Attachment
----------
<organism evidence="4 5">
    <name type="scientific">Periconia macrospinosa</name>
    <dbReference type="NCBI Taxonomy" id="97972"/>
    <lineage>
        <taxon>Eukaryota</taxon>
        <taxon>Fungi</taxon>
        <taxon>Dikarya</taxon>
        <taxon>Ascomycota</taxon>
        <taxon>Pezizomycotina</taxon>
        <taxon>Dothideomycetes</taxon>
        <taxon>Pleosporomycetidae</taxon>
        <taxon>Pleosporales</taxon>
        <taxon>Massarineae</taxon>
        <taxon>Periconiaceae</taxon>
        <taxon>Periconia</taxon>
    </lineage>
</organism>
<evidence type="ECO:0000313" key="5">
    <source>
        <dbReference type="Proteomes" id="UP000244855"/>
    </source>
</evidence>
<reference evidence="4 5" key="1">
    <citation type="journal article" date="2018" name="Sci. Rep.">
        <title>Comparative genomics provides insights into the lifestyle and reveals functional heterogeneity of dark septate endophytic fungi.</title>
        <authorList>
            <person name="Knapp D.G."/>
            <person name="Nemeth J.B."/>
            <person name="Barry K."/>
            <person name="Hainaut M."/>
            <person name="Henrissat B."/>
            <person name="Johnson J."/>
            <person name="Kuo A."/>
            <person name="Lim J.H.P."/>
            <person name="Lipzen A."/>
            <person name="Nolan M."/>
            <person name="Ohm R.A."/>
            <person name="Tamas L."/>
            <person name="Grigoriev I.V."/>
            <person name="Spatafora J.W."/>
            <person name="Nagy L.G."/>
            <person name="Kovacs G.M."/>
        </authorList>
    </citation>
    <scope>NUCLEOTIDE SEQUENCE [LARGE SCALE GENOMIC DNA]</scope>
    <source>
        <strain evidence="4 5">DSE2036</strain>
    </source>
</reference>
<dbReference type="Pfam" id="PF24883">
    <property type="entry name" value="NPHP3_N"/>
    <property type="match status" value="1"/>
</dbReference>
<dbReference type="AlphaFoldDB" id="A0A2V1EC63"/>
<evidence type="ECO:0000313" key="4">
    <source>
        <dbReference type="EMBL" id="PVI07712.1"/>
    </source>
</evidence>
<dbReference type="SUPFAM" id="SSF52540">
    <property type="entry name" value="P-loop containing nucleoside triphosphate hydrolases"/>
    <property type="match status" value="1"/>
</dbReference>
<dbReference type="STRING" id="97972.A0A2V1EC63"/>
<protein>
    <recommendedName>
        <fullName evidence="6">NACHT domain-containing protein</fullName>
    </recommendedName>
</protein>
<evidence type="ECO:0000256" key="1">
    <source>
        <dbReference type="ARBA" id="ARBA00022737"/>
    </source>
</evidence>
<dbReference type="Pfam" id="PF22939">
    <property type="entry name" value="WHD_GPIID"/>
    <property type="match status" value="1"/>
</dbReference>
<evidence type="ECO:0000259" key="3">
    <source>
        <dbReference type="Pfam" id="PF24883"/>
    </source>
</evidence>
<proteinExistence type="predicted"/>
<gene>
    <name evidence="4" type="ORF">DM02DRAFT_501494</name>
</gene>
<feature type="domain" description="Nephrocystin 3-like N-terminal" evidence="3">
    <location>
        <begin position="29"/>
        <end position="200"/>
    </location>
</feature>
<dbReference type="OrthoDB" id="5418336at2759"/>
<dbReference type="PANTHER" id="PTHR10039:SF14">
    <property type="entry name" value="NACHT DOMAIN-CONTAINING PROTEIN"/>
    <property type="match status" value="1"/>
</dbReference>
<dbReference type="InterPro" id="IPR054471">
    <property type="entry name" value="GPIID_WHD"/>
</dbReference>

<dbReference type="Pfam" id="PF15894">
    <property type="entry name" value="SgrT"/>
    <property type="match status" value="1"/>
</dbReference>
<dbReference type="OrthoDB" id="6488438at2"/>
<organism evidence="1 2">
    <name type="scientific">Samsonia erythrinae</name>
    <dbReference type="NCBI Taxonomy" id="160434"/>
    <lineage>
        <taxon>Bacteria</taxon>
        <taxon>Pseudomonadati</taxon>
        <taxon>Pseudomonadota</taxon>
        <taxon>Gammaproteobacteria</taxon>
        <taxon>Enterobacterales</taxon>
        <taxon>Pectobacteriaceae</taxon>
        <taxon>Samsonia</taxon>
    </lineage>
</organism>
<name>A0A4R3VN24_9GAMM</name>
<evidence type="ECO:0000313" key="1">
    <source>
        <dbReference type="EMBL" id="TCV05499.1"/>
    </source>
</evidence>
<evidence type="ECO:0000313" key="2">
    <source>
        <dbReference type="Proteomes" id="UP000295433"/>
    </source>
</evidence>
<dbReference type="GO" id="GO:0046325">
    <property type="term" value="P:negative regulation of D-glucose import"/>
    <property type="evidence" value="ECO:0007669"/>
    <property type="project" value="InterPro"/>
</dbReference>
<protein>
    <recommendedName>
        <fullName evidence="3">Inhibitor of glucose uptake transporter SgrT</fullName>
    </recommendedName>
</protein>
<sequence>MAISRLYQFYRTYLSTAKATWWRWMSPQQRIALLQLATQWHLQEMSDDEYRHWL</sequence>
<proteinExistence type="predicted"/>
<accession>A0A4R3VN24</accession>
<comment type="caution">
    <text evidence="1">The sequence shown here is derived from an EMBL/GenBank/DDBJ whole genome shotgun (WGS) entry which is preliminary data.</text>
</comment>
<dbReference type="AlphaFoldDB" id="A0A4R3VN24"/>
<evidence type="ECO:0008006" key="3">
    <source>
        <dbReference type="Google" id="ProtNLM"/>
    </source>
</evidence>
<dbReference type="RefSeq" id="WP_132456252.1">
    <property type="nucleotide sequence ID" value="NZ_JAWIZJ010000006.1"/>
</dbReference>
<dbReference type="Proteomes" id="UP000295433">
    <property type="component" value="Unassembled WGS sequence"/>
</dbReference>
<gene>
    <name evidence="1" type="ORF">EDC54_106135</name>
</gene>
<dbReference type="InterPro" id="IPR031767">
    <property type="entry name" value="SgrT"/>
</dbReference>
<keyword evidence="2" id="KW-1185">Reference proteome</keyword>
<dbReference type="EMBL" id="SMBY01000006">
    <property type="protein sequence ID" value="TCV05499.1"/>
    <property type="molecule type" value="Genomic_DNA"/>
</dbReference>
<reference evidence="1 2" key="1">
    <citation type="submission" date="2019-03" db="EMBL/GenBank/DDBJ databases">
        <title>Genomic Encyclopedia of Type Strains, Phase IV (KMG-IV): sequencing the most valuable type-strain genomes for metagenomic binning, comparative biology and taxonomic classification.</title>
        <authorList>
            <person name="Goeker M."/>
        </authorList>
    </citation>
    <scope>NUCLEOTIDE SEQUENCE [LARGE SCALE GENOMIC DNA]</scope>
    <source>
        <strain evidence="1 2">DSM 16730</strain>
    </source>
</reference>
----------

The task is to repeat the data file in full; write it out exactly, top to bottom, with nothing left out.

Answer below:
<organism evidence="4 5">
    <name type="scientific">Periconia macrospinosa</name>
    <dbReference type="NCBI Taxonomy" id="97972"/>
    <lineage>
        <taxon>Eukaryota</taxon>
        <taxon>Fungi</taxon>
        <taxon>Dikarya</taxon>
        <taxon>Ascomycota</taxon>
        <taxon>Pezizomycotina</taxon>
        <taxon>Dothideomycetes</taxon>
        <taxon>Pleosporomycetidae</taxon>
        <taxon>Pleosporales</taxon>
        <taxon>Massarineae</taxon>
        <taxon>Periconiaceae</taxon>
        <taxon>Periconia</taxon>
    </lineage>
</organism>
<evidence type="ECO:0000313" key="5">
    <source>
        <dbReference type="Proteomes" id="UP000244855"/>
    </source>
</evidence>
<reference evidence="4 5" key="1">
    <citation type="journal article" date="2018" name="Sci. Rep.">
        <title>Comparative genomics provides insights into the lifestyle and reveals functional heterogeneity of dark septate endophytic fungi.</title>
        <authorList>
            <person name="Knapp D.G."/>
            <person name="Nemeth J.B."/>
            <person name="Barry K."/>
            <person name="Hainaut M."/>
            <person name="Henrissat B."/>
            <person name="Johnson J."/>
            <person name="Kuo A."/>
            <person name="Lim J.H.P."/>
            <person name="Lipzen A."/>
            <person name="Nolan M."/>
            <person name="Ohm R.A."/>
            <person name="Tamas L."/>
            <person name="Grigoriev I.V."/>
            <person name="Spatafora J.W."/>
            <person name="Nagy L.G."/>
            <person name="Kovacs G.M."/>
        </authorList>
    </citation>
    <scope>NUCLEOTIDE SEQUENCE [LARGE SCALE GENOMIC DNA]</scope>
    <source>
        <strain evidence="4 5">DSE2036</strain>
    </source>
</reference>
<dbReference type="Pfam" id="PF24883">
    <property type="entry name" value="NPHP3_N"/>
    <property type="match status" value="1"/>
</dbReference>
<dbReference type="AlphaFoldDB" id="A0A2V1EC63"/>
<evidence type="ECO:0000313" key="4">
    <source>
        <dbReference type="EMBL" id="PVI07712.1"/>
    </source>
</evidence>
<dbReference type="SUPFAM" id="SSF52540">
    <property type="entry name" value="P-loop containing nucleoside triphosphate hydrolases"/>
    <property type="match status" value="1"/>
</dbReference>
<dbReference type="STRING" id="97972.A0A2V1EC63"/>
<protein>
    <recommendedName>
        <fullName evidence="6">NACHT domain-containing protein</fullName>
    </recommendedName>
</protein>
<evidence type="ECO:0000256" key="1">
    <source>
        <dbReference type="ARBA" id="ARBA00022737"/>
    </source>
</evidence>
<dbReference type="Pfam" id="PF22939">
    <property type="entry name" value="WHD_GPIID"/>
    <property type="match status" value="1"/>
</dbReference>
<evidence type="ECO:0000259" key="3">
    <source>
        <dbReference type="Pfam" id="PF24883"/>
    </source>
</evidence>
<proteinExistence type="predicted"/>
<gene>
    <name evidence="4" type="ORF">DM02DRAFT_501494</name>
</gene>
<feature type="domain" description="Nephrocystin 3-like N-terminal" evidence="3">
    <location>
        <begin position="29"/>
        <end position="200"/>
    </location>
</feature>
<dbReference type="OrthoDB" id="5418336at2759"/>
<dbReference type="PANTHER" id="PTHR10039:SF14">
    <property type="entry name" value="NACHT DOMAIN-CONTAINING PROTEIN"/>
    <property type="match status" value="1"/>
</dbReference>
<dbReference type="InterPro" id="IPR054471">
    <property type="entry name" value="GPIID_WHD"/>
</dbReference>

<dbReference type="Pfam" id="PF15894">
    <property type="entry name" value="SgrT"/>
    <property type="match status" value="1"/>
</dbReference>
<dbReference type="OrthoDB" id="6488438at2"/>
<organism evidence="1 2">
    <name type="scientific">Samsonia erythrinae</name>
    <dbReference type="NCBI Taxonomy" id="160434"/>
    <lineage>
        <taxon>Bacteria</taxon>
        <taxon>Pseudomonadati</taxon>
        <taxon>Pseudomonadota</taxon>
        <taxon>Gammaproteobacteria</taxon>
        <taxon>Enterobacterales</taxon>
        <taxon>Pectobacteriaceae</taxon>
        <taxon>Samsonia</taxon>
    </lineage>
</organism>
<name>A0A4R3VN24_9GAMM</name>
<evidence type="ECO:0000313" key="1">
    <source>
        <dbReference type="EMBL" id="TCV05499.1"/>
    </source>
</evidence>
<evidence type="ECO:0000313" key="2">
    <source>
        <dbReference type="Proteomes" id="UP000295433"/>
    </source>
</evidence>
<dbReference type="GO" id="GO:0046325">
    <property type="term" value="P:negative regulation of D-glucose import"/>
    <property type="evidence" value="ECO:0007669"/>
    <property type="project" value="InterPro"/>
</dbReference>
<protein>
    <recommendedName>
        <fullName evidence="3">Inhibitor of glucose uptake transporter SgrT</fullName>
    </recommendedName>
</protein>
<sequence>MAISRLYQFYRTYLSTAKATWWRWMSPQQRIALLQLATQWHLQEMSDDEYRHWL</sequence>
<proteinExistence type="predicted"/>
<accession>A0A4R3VN24</accession>
<comment type="caution">
    <text evidence="1">The sequence shown here is derived from an EMBL/GenBank/DDBJ whole genome shotgun (WGS) entry which is preliminary data.</text>
</comment>
<dbReference type="AlphaFoldDB" id="A0A4R3VN24"/>
<evidence type="ECO:0008006" key="3">
    <source>
        <dbReference type="Google" id="ProtNLM"/>
    </source>
</evidence>
<dbReference type="RefSeq" id="WP_132456252.1">
    <property type="nucleotide sequence ID" value="NZ_JAWIZJ010000006.1"/>
</dbReference>
<dbReference type="Proteomes" id="UP000295433">
    <property type="component" value="Unassembled WGS sequence"/>
</dbReference>
<gene>
    <name evidence="1" type="ORF">EDC54_106135</name>
</gene>
<dbReference type="InterPro" id="IPR031767">
    <property type="entry name" value="SgrT"/>
</dbReference>
<keyword evidence="2" id="KW-1185">Reference proteome</keyword>
<dbReference type="EMBL" id="SMBY01000006">
    <property type="protein sequence ID" value="TCV05499.1"/>
    <property type="molecule type" value="Genomic_DNA"/>
</dbReference>
<reference evidence="1 2" key="1">
    <citation type="submission" date="2019-03" db="EMBL/GenBank/DDBJ databases">
        <title>Genomic Encyclopedia of Type Strains, Phase IV (KMG-IV): sequencing the most valuable type-strain genomes for metagenomic binning, comparative biology and taxonomic classification.</title>
        <authorList>
            <person name="Goeker M."/>
        </authorList>
    </citation>
    <scope>NUCLEOTIDE SEQUENCE [LARGE SCALE GENOMIC DNA]</scope>
    <source>
        <strain evidence="1 2">DSM 16730</strain>
    </source>
</reference>